For one day, it would seem that Illinois is not the most screwed-up state in the Great Lakes region (the day’s not over yet, though):
(picture from Ann Althouse)
There’s also people waving Egyptian flags and comparing newly elected Governor Scott Walker to Hosni Mubarak, which would seem ironic – because of the word “elected” that I used to describe him – but apparently not, according to Wisconsin state senators (via WSJ):
“The story around the world is the rush to democracy,” offered Democratic State Senator Bob Jauch. “The story in Wisconsin is the end of the democratic process.”
Note – amazingly – that Sen. Jauch is referring to a pending vote, and not the fact that he and his colleagues fled across the state line to (scenic) Rockford in order to keep said vote from happening. I would say it’s the adult equivalent of taking your ball and going home, but it’s not even an equivalent – it’s adults actually doing just that.
But wait! It gets better! Here’s president of the American Federation of Teachers in Wisconsin, Bryan Kennedy:
“The people of Wisconsin are crying out for democracy – democracy in the workplace, and democracy in the halls of our state capitol. Let’s hope our legislators have the wisdom to listen,” he said.
This feels a lot like when someone says something asinine, people react to it poorly, and then that person makes some kind of complaint about free speech. Freedom of speech is not freedom from the consequences of speech, just like democracy doesn’t mean getting what you want. It means getting the opportunity to vote on what you want; sometimes you win, sometimes you don’t. The people of Wisconsin have democracy. In fact, they just had an election not four months ago. Here’s Joe Klein:
I mean, isn’t it, well, a bit ironic that the protesters in Madison, blocking the state senate chamber, are chanting “Freedom, Democracy, Union” while trying to prevent a vote? Isn’t it ironic that the Democratic Senators have fled the democratic process? Isn’t it interesting that some of those who–rightly–protest the assorted Republican efforts to stymie majority rule in the U.S. Senate are celebrating the Democratic efforts to stymie the same in the Wisconsin Senate?
An election was held in Wisconsin last November. The Republicans won. In a democracy, there are consequences to elections and no one, not even the public employees unions, are exempt from that. There are no guarantees that labor contracts, including contracts governing the most basic rights of unions, can’t be renegotiated, or terminated for that matter. We hold elections to decide those basic parameters. And it seems to me that Governor Scott Walker’s basic requests are modest ones–asking public employees to contribute more to their pension and health care plans, though still far less than most private sector employees do. He is also trying to limit the unions’ abilities to negotiate work rules–and this is crucial when it comes to the more efficient operation of government in a difficult time.
And to the topic being so hotly contested – public sector unions – Klein adds this:
Public employees unions are an interesting hybrid. Industrial unions are organized against the might and greed of ownership. Public employees unions are organized against the might and greed…of the public?
Which is why even FDR, a man whose love for private-sector unions knew no bounds, opposed the notion:
“Meticulous attention,” the president insisted in 1937, “should be paid to the special relations and obligations of public servants to the public itself and to the Government….The process of collective bargaining, as usually understood, cannot be transplanted into the public service.” The reason? F.D.R. believed that “[a] strike of public employees manifests nothing less than an intent on their part to obstruct the operations of government until their demands are satisfied. Such action looking toward the paralysis of government by those who have sworn to support it is unthinkable and intolerable.”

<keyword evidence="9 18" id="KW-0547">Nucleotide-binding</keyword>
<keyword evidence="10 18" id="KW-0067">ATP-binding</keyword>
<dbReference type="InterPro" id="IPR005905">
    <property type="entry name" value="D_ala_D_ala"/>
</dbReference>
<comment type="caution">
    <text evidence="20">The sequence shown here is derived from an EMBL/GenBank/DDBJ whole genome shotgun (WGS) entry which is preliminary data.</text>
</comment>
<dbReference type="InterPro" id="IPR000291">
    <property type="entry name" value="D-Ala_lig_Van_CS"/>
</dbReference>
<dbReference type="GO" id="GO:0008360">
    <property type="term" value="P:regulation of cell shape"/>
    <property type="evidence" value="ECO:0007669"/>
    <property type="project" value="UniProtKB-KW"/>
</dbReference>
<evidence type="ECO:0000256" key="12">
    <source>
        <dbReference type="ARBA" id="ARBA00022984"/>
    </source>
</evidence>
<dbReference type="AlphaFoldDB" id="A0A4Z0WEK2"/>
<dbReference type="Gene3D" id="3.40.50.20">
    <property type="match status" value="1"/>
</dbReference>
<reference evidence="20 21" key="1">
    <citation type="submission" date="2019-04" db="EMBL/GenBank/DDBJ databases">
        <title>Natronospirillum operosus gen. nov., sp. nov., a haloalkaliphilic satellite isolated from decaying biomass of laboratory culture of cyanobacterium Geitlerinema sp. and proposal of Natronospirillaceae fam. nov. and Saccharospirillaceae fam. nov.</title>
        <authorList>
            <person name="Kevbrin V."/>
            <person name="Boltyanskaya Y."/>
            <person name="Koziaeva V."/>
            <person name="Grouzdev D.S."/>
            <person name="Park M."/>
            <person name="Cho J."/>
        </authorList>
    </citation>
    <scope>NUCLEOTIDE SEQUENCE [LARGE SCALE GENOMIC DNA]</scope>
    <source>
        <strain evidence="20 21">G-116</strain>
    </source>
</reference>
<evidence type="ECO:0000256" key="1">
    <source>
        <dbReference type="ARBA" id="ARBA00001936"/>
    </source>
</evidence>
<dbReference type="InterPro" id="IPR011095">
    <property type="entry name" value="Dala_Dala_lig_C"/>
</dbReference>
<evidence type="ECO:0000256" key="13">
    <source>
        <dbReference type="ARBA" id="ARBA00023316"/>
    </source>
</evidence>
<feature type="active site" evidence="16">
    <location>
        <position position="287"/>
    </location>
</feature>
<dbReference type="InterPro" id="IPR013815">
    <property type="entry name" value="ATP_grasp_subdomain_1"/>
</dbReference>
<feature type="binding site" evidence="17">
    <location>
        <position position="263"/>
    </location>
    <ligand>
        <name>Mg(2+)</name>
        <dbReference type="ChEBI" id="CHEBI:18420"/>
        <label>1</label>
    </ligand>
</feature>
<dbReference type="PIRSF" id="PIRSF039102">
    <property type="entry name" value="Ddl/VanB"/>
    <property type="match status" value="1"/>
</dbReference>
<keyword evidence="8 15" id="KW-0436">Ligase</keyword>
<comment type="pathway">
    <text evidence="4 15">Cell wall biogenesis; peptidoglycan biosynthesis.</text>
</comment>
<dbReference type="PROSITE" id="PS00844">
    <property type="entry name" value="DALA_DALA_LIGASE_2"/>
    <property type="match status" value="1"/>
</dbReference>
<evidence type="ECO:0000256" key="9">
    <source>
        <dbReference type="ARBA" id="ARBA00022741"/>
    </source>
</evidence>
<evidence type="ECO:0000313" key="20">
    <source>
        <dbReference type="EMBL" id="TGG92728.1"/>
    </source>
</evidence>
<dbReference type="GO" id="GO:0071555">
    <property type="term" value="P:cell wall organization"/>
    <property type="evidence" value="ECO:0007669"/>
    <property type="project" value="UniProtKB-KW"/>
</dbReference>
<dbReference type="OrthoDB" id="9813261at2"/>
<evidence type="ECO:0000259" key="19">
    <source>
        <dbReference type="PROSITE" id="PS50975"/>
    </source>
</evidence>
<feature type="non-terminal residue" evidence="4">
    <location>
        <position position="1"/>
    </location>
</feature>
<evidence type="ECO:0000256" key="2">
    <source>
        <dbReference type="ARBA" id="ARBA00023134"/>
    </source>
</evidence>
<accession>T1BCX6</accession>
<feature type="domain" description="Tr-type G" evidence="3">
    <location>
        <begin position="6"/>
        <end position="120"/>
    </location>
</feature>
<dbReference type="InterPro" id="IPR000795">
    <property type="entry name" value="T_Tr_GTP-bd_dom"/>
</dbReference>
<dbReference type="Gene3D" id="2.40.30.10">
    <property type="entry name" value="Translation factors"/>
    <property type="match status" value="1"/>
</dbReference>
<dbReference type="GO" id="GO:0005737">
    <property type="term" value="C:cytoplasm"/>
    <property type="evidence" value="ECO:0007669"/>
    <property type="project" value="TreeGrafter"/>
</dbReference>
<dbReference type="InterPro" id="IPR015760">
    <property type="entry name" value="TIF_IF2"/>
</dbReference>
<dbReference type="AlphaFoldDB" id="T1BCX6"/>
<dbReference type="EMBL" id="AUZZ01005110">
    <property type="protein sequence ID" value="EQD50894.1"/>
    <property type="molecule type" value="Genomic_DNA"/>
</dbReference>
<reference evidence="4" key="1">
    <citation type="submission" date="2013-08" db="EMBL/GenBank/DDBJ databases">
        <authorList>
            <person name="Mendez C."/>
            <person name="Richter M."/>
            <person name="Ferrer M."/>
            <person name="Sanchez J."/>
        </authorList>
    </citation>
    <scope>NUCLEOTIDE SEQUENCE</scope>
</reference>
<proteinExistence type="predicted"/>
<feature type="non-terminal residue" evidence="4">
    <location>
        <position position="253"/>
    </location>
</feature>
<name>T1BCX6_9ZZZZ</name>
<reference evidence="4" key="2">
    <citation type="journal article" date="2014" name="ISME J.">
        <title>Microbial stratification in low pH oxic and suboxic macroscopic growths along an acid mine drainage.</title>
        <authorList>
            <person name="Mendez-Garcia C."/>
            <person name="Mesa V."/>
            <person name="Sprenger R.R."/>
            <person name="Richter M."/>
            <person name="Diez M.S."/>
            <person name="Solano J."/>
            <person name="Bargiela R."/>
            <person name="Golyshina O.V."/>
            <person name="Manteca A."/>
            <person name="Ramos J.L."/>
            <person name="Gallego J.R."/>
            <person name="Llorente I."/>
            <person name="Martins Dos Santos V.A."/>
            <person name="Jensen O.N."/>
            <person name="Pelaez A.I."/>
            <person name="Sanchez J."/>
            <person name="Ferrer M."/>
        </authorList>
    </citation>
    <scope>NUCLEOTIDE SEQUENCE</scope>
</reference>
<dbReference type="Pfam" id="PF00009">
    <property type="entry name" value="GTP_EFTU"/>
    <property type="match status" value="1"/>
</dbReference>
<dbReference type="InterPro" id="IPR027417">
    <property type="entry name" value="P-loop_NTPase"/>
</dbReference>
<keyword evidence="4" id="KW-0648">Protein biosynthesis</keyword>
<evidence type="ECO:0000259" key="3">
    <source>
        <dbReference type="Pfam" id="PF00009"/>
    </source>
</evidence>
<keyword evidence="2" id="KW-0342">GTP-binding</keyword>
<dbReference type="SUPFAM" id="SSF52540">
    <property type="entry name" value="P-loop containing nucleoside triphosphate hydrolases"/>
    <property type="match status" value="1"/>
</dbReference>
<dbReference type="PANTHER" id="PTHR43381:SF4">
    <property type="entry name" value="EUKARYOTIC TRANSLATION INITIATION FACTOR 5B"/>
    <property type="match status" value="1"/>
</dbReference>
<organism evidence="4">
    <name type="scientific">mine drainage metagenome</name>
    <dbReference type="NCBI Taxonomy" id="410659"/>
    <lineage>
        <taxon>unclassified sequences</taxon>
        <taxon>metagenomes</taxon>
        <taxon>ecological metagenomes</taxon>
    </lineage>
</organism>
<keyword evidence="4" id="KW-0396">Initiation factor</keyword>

And as much damage as they can cause by striking, they have a more dangerous effect elsewhere (also from the really good National Affairs piece):
Although private-sector unions in the United States have engaged in leftist “social activism,” they have mostly concentrated their efforts on securing the best wages, benefits, pensions, and working conditions for their members: “pure and simple unionism,” as longtime American Federation of Labor president Samuel Gompers used to call it. Rarely do they demand more hiring, since — given the constant private-sector imperative to keep operating costs minimal — increasing the number of a company’s employees can limit wage and benefit increases for the workers already on the company’s payroll.
By contrast, as economist Richard Freeman has written, “public sector unions can be viewed as using their political power to raise demand for public services, as well as using their bargaining power to fight for higher wages.” The millions spent by public-employee unions on ballot measures in states like California and Oregon, for instance, almost always support the options that would lead to higher taxes and more government spending. The California Teachers Association, for example, spent $57 million in 2005 to defeat referenda that would have reduced union power and checked government growth. And the political influence of such massive spending is of course only amplified by the get-out-the-vote efforts of the unions and their members. This power of government-workers’ unions to increase (and then sustain) levels of employment through the political process helps explain why, for instance, the city of Buffalo, New York, had the same number of public workers in 2006 as it did in 1950 — despite having lost half of its population (and thus a significant amount of the demand for public services).
Something to ponder with the recent news of Chicago’s population decline.